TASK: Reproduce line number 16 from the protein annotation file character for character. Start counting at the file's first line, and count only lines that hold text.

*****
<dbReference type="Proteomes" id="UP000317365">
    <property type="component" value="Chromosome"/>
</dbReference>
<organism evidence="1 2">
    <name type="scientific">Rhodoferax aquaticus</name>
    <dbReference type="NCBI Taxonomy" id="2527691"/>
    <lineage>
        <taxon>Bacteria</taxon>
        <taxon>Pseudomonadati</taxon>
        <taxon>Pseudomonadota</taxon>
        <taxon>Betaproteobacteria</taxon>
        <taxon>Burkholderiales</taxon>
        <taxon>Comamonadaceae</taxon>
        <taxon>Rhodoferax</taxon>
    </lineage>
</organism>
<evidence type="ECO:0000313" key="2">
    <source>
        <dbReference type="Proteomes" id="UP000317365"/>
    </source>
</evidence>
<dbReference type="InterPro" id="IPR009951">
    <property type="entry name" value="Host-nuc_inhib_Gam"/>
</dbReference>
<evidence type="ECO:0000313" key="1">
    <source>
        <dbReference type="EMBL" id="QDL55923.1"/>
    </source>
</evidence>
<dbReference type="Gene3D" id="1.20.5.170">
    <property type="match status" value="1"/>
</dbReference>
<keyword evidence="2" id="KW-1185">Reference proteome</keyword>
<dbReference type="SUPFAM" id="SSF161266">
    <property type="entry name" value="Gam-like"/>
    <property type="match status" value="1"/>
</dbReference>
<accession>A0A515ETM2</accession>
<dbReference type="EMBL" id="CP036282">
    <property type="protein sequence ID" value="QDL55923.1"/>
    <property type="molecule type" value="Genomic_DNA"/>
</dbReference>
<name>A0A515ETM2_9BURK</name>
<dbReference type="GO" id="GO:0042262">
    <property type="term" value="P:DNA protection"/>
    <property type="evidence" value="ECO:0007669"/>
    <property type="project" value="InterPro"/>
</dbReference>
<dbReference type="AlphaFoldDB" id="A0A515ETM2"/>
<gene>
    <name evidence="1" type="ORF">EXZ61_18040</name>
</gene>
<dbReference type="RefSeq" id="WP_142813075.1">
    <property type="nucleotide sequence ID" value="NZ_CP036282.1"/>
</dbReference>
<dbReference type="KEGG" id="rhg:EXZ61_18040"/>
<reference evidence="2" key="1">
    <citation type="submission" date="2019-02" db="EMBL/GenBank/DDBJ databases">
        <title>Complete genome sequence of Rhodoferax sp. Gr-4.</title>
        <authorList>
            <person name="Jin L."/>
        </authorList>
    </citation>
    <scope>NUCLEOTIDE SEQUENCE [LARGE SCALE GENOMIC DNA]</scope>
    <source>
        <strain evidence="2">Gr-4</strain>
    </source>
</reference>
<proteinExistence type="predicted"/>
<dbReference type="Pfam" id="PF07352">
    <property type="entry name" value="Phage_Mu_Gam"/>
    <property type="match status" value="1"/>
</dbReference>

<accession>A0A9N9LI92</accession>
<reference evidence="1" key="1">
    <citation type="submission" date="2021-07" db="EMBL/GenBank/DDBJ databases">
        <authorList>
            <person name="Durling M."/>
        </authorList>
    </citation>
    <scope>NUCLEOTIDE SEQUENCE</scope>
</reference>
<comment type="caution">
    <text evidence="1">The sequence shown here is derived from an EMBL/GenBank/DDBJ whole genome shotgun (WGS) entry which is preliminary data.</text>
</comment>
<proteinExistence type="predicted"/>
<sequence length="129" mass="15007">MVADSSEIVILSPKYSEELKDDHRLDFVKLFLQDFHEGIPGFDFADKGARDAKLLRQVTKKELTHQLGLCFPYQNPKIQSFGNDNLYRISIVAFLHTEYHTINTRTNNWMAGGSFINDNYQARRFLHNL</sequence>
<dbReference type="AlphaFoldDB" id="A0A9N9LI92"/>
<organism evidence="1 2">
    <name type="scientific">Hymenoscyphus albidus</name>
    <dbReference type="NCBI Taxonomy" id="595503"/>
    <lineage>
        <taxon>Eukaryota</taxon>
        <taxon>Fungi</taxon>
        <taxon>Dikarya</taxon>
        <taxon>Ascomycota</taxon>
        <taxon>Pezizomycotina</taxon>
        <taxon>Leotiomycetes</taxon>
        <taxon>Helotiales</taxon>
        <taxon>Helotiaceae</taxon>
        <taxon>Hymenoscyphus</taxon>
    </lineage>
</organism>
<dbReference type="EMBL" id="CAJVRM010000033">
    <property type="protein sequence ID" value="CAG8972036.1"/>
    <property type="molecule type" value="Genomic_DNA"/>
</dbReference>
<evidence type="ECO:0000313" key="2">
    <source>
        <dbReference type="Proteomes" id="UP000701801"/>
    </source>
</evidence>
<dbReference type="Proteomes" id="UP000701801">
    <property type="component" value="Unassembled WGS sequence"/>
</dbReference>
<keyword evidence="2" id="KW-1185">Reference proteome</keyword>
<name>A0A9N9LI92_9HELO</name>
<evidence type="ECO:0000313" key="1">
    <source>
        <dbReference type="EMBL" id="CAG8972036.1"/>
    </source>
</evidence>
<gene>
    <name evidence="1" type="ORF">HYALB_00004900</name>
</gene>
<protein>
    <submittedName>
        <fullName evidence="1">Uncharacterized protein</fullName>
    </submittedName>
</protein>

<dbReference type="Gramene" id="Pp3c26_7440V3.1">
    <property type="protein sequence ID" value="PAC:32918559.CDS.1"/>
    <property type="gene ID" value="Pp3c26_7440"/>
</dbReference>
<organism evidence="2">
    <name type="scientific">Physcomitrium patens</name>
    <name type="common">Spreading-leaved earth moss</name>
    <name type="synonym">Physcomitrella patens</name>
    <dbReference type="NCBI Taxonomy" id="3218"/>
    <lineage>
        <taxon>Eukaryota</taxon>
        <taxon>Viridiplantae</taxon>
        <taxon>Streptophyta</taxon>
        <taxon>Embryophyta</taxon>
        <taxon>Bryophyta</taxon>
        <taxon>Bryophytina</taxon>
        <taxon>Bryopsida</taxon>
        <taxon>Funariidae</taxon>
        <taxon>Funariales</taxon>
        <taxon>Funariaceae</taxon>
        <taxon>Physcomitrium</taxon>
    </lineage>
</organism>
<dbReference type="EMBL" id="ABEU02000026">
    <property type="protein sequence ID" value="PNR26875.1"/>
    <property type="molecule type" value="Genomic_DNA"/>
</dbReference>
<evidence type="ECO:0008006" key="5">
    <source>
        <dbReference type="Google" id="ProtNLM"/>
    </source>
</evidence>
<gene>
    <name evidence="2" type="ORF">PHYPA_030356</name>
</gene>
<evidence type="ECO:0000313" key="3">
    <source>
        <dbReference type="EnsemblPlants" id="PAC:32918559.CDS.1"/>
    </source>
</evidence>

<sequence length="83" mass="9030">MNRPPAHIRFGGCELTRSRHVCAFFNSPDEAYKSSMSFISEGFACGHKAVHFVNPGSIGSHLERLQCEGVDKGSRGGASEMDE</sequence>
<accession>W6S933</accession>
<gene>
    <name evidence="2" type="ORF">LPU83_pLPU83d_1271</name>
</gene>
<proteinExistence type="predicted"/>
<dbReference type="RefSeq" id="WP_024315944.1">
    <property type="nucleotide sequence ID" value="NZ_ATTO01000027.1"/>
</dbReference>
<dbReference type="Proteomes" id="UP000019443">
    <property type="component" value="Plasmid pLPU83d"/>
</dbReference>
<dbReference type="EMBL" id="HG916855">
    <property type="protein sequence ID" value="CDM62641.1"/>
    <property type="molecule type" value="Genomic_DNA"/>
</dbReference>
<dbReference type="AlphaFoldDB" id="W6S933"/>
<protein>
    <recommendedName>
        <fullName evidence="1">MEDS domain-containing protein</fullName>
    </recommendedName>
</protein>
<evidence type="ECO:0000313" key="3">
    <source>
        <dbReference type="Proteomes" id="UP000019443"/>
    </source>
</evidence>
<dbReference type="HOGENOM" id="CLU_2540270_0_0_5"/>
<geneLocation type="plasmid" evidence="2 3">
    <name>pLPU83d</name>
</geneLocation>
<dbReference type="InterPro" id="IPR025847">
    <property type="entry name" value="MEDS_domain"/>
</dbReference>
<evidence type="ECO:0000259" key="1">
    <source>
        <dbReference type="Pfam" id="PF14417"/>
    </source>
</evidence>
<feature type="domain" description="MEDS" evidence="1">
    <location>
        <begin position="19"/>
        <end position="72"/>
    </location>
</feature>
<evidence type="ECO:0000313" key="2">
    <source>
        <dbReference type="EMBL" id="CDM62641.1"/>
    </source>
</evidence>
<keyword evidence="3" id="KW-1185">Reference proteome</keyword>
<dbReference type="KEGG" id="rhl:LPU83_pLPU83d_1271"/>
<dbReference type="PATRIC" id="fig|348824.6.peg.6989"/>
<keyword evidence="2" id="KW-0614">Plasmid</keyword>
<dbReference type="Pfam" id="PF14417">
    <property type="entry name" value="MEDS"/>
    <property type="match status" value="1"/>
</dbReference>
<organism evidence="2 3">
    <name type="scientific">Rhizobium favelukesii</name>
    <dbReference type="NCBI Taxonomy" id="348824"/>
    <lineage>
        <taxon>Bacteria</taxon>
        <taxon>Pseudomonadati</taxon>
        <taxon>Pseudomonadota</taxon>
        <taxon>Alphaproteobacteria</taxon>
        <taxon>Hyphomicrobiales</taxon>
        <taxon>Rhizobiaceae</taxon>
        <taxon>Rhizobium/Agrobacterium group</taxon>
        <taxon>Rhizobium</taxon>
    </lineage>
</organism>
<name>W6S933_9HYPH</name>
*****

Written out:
</organism>